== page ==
Hundreds of people walk with messages of hope in the battle against opioids in Concord
CONCORD - One woman so moved by an event sparked hundreds of people to take to the streets Saturday to display their messages of hope in the battle against the opioid epidemic.
The walk began at Rollins Park early Saturday morning. For some, the event was emotional. One family remembered their loved one who died a year ago.
"She was very passionate about other people, so I'm having a hard time talking about it" said Peter Hoey, choking up as he talked about his daughter Meg Hoey, who died 18 months ago. Peter also spoke about his daughter's love for skiing, playing sports and life.
Meg's sister Sarah Hoey said Meg struggled for many years with mental illness, anxiety, and depression. She said her sister turned to drugs to self-medicate.
"I'm here to support all of the families who have lost somebody, because everybody has lost someone to this addiction," said Sarah.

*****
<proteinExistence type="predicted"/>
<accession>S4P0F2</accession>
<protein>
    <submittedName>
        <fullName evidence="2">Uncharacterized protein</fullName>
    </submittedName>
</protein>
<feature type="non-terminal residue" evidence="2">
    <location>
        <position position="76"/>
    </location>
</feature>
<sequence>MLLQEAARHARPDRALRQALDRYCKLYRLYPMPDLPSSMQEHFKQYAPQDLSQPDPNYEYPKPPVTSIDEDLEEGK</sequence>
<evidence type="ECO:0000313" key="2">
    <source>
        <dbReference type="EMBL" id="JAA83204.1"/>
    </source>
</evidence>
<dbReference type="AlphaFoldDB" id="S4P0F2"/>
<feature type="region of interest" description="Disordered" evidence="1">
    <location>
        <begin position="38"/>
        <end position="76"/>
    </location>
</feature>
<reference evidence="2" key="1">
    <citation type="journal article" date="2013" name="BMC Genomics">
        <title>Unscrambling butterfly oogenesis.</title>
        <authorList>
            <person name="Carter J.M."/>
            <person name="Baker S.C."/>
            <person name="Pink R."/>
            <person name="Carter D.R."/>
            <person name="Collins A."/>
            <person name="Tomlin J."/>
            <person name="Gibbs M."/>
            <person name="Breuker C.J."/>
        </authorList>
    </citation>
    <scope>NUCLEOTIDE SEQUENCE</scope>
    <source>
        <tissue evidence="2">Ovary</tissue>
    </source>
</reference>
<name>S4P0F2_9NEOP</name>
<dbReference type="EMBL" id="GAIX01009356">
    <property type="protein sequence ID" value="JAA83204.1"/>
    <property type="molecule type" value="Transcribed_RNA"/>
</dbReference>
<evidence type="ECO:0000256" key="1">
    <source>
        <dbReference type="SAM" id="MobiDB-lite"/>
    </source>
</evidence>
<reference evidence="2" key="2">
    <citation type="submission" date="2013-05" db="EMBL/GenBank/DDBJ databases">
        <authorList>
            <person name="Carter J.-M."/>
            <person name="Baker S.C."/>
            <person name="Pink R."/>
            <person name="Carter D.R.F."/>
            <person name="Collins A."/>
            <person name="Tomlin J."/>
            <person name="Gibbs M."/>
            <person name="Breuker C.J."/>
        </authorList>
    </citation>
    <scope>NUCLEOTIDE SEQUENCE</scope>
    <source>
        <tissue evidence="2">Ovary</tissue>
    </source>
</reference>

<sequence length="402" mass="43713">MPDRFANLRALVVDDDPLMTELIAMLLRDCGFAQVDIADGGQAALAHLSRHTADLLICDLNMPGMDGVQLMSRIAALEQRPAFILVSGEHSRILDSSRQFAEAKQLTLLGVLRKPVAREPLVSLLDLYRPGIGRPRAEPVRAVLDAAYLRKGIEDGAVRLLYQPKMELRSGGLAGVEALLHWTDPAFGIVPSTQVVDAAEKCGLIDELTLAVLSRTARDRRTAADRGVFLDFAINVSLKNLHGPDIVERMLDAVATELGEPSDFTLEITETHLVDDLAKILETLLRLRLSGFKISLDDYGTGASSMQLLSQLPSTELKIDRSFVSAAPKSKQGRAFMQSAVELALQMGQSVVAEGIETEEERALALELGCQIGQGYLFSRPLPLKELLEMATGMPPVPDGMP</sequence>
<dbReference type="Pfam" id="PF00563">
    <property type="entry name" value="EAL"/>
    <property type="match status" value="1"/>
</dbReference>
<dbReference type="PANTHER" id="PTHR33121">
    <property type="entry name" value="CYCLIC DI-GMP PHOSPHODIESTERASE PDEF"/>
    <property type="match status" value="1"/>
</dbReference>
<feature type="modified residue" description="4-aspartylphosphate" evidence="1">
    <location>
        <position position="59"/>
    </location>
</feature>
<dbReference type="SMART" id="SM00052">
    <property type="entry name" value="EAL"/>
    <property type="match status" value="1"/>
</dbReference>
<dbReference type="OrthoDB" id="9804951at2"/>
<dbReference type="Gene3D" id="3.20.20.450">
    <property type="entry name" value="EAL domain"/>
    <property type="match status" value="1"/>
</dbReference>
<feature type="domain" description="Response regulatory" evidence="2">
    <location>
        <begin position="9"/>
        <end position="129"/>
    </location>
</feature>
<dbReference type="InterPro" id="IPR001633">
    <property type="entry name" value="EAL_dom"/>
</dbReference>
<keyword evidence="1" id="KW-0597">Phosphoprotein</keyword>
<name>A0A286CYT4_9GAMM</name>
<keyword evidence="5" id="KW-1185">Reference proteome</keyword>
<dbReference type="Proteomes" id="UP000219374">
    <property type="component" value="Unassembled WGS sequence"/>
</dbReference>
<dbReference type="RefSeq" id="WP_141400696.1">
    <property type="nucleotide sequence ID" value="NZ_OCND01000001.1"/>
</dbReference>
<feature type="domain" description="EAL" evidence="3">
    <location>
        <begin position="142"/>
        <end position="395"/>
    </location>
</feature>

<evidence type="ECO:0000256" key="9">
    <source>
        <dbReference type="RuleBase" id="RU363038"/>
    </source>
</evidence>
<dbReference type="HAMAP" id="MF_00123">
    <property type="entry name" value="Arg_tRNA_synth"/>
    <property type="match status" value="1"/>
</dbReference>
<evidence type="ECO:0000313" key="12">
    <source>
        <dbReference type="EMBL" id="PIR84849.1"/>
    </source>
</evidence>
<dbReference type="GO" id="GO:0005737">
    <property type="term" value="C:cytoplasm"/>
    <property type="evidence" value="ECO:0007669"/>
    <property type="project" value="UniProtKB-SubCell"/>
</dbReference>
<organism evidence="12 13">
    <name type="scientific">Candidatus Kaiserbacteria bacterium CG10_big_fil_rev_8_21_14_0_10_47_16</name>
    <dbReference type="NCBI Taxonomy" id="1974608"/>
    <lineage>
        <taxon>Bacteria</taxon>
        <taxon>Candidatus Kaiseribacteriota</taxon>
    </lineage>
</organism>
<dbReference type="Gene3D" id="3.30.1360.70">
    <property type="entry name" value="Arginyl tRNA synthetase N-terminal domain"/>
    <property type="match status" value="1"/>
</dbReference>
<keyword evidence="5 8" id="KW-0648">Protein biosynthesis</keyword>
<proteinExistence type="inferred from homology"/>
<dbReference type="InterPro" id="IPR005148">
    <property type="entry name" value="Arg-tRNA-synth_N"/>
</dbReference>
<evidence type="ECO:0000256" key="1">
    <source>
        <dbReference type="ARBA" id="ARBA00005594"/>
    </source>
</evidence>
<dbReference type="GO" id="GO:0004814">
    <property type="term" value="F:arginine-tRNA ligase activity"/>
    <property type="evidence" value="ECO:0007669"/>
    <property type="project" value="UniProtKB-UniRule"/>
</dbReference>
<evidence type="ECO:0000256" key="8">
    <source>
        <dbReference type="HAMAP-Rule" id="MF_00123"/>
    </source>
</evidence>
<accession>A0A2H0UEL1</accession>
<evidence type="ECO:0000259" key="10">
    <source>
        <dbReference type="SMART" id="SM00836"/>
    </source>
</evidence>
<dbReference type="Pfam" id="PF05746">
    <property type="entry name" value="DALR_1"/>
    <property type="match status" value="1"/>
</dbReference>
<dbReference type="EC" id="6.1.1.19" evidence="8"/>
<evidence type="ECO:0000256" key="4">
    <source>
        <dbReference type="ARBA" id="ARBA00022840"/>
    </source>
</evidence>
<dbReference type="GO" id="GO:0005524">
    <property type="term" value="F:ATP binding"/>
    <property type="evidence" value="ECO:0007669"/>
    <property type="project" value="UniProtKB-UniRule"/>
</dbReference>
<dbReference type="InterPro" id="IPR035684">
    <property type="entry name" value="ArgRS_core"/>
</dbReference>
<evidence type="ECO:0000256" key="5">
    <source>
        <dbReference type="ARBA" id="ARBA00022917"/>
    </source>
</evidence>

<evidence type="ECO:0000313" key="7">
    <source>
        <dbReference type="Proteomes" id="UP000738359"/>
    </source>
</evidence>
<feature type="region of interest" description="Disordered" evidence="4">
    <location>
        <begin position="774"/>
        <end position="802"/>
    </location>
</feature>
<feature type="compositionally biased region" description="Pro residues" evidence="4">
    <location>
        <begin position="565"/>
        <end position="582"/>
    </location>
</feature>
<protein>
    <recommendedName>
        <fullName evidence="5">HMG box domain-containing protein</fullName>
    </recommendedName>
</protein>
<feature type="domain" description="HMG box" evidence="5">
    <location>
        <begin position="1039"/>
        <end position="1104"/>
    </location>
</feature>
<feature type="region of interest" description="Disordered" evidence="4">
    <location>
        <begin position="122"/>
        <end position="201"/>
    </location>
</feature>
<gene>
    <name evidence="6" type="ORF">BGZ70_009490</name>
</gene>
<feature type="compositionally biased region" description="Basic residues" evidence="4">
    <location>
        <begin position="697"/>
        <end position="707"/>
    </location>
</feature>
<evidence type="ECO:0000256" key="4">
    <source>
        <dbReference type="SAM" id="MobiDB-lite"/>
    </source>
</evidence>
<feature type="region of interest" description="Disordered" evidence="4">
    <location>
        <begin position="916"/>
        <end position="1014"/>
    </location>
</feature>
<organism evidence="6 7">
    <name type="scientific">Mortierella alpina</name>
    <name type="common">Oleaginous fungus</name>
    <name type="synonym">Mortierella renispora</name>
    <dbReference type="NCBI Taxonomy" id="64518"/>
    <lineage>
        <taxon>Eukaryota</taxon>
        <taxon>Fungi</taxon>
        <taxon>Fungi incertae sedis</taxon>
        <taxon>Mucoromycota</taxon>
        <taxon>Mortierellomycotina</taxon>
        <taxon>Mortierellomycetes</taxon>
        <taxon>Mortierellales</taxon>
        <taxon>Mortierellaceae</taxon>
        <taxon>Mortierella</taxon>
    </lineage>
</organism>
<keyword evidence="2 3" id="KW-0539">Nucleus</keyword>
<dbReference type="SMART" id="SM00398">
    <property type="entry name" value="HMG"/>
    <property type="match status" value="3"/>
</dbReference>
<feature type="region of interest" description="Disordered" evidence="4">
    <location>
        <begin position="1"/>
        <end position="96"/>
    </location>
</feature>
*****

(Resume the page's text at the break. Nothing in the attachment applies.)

For others walking, it was a way for them to show that recovery is possible. Moses Henry of Berlin said Saturday marked his 90th day of being sober. Henry said he's been through rehab before, and in February he hit a breaking point.
"It was coming to an end, my run was done. I had to stop. It was life or death for me," said Henry.
He said he wants others to know that drug addiction doesn't just affect the users; it also affects families and friends.
"One person can't do it alone. It takes a village," said Darlene Pina. Back in March, Pina held a walk in Nashua and it was this event that inspired Lisa Sprague of Barnstead to hold Saturday's walk.
"There was like 800 people there and it actually made me feel like I wasn't the only person going through this," said Sprague. "It actually helped me to heal in a way."
Her brother was a highly decorated veteran who suffered from Post Traumatic Stress Syndrome (PTSD) and he died a year ago Sunday.
"I don't want to spend the day being sad and upset," said Sprague, "If I can help talk to someone or help someone ... then it's all for that."
Sprague said telling her brother's story along with others sharing their struggles will help those suffering.
"Talking about it raises awareness and helps people so we don't want to be silent anymore," she said.